Re: Can damping ratio calculation be done in DDP? how

PostPosted: Fri Nov 16, 2018 7:34 pm
by VirtinsTech
If you want to get the overall decay curve, you can use AM demodulation to get the envelop of the impact curve. Right click anywhere within the oscilloscope and select [Oscilloscope Processing]>"Demodulation">"AM". Your wave file contains the same data in both channels. To display the original signal in Ch. A and the AM demodulated signal in Ch. B, select "Apply To" to Ch. "B" only. The result is shown below.

ImpactEnvelop.png (136.46 KiB) Viewed 123073 times

You can further apply a low pass filter to Ch. B to get a smoother decay curve, as shown below.

ImpactEnvelopLowPassFiltered.png (134.36 KiB) Viewed 123073 times

Re: Can damping ratio calculation be done in DDP? how

PostPosted: Fri Nov 16, 2018 9:34 pm
by VirtinsTech
A sound level (in dB) is not an instantaneous value but a RMS value. A RMS value has a time duration in which the RMS is calculated. The impact process lasts very short. The waveform data provided is only 500 ms long. To display the sound level decay with the time, the time duration in which each sound level is calculated needs to be much shorter than 500ms. But it cannot be too short here as it is constrained by the peak frequency 193 Hz (about 5 ms).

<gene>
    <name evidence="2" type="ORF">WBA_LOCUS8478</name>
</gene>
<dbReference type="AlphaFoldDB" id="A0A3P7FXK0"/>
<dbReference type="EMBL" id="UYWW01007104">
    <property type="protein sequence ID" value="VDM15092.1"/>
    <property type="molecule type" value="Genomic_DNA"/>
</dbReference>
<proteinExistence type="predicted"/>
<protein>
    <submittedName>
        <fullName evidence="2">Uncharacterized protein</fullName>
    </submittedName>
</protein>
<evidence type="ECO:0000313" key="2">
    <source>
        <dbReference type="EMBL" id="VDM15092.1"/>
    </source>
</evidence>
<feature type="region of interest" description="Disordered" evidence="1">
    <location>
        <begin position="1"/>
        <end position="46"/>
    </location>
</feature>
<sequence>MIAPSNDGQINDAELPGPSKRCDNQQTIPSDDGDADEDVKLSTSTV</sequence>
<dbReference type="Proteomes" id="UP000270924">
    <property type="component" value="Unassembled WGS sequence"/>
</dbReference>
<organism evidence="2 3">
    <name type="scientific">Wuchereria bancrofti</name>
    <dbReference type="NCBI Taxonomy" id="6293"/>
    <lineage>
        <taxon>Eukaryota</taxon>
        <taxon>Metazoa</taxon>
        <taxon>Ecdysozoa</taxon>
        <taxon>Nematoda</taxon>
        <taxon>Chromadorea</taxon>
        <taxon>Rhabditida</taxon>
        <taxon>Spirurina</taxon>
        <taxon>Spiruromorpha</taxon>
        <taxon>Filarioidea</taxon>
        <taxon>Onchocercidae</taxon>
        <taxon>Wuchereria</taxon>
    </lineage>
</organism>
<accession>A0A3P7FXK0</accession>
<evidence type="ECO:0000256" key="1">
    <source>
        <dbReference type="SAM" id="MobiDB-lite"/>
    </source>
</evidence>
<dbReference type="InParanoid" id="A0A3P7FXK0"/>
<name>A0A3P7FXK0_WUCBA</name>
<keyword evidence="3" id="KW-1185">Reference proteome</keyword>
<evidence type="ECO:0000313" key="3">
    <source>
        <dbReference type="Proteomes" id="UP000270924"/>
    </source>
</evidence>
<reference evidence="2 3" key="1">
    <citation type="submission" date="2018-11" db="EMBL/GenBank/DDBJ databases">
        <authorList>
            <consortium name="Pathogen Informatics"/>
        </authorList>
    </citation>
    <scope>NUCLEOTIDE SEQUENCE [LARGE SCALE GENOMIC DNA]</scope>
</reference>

Here, a time duration of 20 ms for sound level calculation is used. To obtain the sound level decay with time, the 20ms-long time window is moved along the time axis with an overlap ratio of 75%. The Data Logger function of MI is used to log the sound level variation with time.

The waveform data is saved in a wave file. Click the oscilloscope window, and select “20ms” in the T range selection box at the lower left corner of the screen. Go to [File]>[Open Frame by Frame] and select the wave file. Set the multimeter to dB mode so that the sound level DDP RMSDB_A(dB) will be available. Open the Data logger and select “RMSDB_A(dB)” to log. Finally, click the “Frame Auto Scroll” at the upper left corner of the screen to create the sound level decay curve automatically. (as shown below)

SoundLevelDecay.png (82.5 KiB) Viewed 123070 times

Re: Can damping ratio calculation be done in DDP? how